Coronavirus Upstream Impacts Via Oil Prices


Demand Risk Greater than Project Delays

The impact of coronavirus on the upstream oil and gas sector is likely to be greatest on demand and prices rather than project delays, according to research consultancy Wood Mackenzie.

While the firm acknowledges that manufacturing shutdowns and shipping bottlenecks are causing delays and disruption for operators worldwide the volumes at risk are seen as "not material" in global production terms.

“For most operators, even if delays stretch to six months, the greatest impact is prevailing oil and gas prices,” said Fraser McKay, Wood Mackenzie head of upstream analysis.


Sustained Price Drop

With breakbulk demand already hit by global trade tensions, further project delays are among the most immediate impacts for many operators. But Wood Mackenzie notes that only a small proportion of global supply comes from the worst-affected regions.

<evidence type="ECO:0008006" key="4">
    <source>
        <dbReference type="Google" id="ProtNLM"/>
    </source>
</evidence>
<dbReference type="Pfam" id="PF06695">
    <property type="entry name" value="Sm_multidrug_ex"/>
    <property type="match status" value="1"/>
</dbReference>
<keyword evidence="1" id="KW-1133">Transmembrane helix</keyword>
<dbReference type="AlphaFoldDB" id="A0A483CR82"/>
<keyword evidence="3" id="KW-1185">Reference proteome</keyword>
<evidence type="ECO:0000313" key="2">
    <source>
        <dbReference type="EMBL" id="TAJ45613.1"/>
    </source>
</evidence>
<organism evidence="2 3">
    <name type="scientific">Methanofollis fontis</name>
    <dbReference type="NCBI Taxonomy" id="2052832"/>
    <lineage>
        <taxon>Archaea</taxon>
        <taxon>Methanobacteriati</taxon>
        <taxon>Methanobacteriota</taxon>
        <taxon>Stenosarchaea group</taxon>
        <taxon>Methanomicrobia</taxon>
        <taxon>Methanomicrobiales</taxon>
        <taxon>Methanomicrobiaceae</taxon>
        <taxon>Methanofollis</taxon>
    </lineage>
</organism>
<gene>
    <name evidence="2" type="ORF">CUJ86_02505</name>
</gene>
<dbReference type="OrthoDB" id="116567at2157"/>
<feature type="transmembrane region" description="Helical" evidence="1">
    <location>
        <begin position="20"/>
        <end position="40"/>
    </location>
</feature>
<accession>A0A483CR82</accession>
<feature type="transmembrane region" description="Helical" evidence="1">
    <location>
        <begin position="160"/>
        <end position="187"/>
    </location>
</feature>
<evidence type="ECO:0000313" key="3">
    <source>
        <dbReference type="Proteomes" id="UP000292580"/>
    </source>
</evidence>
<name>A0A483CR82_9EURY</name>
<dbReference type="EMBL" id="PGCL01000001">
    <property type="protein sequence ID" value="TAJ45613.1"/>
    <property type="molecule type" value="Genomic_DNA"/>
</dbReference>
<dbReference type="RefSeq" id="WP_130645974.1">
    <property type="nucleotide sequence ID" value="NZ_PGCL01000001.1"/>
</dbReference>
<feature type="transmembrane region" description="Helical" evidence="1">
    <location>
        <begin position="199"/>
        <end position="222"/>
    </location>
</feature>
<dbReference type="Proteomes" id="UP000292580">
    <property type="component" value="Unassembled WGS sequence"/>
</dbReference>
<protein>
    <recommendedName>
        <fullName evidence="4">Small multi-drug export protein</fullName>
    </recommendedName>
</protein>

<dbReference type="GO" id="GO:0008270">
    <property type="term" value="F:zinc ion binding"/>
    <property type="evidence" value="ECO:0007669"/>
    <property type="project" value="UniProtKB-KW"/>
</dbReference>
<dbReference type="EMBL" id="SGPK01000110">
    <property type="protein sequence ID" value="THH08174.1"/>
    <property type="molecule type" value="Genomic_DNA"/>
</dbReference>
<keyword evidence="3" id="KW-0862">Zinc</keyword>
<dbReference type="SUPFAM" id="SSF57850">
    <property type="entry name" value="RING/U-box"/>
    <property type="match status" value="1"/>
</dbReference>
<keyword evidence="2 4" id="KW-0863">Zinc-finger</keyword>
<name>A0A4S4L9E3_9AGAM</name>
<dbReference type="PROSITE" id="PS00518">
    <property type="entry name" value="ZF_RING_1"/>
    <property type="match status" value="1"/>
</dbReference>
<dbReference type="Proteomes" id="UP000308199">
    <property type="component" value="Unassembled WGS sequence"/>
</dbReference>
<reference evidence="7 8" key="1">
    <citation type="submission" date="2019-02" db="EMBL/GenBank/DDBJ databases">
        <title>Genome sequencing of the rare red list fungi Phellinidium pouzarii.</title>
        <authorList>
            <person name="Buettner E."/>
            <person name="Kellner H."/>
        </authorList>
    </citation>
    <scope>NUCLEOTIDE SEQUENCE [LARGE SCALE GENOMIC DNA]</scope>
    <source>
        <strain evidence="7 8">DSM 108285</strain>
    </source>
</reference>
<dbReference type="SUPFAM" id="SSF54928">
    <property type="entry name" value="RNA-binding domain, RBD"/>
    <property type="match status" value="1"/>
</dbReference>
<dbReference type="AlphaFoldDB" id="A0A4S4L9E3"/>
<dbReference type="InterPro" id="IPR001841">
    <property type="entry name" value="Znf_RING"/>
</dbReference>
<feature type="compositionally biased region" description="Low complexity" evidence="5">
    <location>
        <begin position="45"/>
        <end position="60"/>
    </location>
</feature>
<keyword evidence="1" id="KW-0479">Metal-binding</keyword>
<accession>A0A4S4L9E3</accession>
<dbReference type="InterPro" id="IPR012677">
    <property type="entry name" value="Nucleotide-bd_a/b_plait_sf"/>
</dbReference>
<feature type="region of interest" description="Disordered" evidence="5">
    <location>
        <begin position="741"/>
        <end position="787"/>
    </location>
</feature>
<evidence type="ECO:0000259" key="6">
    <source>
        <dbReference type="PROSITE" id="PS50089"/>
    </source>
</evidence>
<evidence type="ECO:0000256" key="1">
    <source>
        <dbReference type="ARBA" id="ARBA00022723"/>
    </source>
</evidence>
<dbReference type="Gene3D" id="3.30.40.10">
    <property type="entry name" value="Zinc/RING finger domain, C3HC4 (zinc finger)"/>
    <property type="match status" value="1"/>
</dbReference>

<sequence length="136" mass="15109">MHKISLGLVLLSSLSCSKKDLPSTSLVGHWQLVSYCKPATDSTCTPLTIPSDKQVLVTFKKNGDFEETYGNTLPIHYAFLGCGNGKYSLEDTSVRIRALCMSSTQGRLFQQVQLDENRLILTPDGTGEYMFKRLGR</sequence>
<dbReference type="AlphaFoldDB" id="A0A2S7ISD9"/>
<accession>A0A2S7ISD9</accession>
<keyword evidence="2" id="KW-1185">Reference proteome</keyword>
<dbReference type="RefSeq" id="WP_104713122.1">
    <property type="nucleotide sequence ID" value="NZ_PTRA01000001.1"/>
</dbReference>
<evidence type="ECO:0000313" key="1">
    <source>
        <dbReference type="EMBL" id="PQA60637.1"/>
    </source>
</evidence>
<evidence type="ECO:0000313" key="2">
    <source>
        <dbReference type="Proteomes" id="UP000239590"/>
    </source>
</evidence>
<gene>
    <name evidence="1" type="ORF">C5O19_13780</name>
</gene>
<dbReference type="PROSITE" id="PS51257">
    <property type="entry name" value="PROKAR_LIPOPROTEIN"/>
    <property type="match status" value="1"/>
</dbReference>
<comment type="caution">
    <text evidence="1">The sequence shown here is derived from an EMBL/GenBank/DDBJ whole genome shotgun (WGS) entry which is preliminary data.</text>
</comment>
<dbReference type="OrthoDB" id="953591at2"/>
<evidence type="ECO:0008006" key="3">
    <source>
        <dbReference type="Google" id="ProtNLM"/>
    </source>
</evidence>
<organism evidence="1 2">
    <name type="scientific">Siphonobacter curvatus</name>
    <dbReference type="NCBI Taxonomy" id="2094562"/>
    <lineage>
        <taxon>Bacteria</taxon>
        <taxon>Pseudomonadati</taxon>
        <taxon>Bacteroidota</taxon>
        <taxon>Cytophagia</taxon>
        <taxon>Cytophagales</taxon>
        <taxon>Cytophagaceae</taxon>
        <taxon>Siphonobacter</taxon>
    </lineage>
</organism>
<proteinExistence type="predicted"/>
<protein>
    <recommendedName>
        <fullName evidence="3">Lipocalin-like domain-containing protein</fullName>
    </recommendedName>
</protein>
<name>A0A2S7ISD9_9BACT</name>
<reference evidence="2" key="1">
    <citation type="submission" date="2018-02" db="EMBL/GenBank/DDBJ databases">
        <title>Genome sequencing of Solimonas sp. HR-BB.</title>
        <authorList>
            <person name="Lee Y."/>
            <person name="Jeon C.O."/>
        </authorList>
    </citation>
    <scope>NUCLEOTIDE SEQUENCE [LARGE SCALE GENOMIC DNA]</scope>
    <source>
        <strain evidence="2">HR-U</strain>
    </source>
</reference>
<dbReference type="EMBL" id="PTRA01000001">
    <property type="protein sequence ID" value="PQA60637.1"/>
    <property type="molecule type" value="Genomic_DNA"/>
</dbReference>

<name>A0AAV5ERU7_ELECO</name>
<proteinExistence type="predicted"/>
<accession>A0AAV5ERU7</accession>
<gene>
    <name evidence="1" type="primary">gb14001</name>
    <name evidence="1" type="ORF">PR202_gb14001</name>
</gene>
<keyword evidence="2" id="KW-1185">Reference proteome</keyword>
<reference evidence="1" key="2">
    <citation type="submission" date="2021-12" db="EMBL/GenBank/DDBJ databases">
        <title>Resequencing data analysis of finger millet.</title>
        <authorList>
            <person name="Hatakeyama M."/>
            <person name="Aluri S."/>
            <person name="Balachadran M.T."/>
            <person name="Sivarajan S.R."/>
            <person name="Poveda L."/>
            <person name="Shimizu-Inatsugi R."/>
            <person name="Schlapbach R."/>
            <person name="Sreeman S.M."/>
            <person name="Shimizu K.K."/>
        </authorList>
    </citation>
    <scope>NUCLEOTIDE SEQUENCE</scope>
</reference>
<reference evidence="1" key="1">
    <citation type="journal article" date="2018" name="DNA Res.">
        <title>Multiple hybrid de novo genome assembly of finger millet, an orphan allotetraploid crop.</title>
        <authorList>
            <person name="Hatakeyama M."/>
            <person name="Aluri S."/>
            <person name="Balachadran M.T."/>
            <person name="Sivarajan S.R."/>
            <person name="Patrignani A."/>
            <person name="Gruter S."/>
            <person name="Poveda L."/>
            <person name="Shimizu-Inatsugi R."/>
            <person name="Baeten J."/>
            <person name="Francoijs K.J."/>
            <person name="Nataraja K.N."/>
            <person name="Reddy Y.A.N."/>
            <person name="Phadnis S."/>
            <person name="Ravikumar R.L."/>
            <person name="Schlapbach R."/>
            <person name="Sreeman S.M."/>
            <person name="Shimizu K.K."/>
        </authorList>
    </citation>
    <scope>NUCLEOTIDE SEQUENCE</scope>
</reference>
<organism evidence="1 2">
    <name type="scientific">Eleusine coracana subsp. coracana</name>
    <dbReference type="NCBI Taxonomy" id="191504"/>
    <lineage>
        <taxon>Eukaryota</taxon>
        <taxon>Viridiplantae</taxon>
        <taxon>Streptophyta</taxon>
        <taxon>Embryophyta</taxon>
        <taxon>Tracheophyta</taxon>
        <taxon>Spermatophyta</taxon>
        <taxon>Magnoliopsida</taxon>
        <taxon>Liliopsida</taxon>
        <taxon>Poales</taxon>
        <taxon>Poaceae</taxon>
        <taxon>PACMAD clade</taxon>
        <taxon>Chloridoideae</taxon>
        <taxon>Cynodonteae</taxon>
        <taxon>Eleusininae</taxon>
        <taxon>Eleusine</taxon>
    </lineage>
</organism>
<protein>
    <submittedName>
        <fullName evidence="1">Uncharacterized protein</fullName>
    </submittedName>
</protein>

“A three-month delay at the Johan Castberg development, would dent NPV10 by less than 1 percent. The effect of a 5 percent increase in remaining CAPEX is approximately double that. However, a sustained Brent price drop of US$10/bbl means US$1 billion less cash flow per quarter for operator Equinor,” McKay commented.

 
1.5 Million Barrels Per Day at Risk
 
 With the World Health Organisation monitoring the outbreak closely to determine if it qualifies as a global pandemic, a scenario of accelerated international infection rates could mean the supply impact quickly becomes more severe.

“We estimate projects with peak capacity of 1.5 million barrels per day and nearly 4 bcfd are at risk of delay relative to our start-up estimates. A total of 2 million barrels per day and 6 bcfd is under construction across Southeast Asia,” McKay said.

The firm notes that if delays do occur for an average of three months this would only reduce 2022 production by 160,000 barrels per day, a "mere scratch on the surface" of global supply. But if control of the disease takes a turn for the worse, the "impact multiplies quickly."

In a scenario of accelerated international infection rates, Wood Mackenzie estimates that supply impact would quickly become more severe, and if ongoing virus containment efforts prove unsuccessful project delays will get much longer, having serious knock-on cost effects globally.
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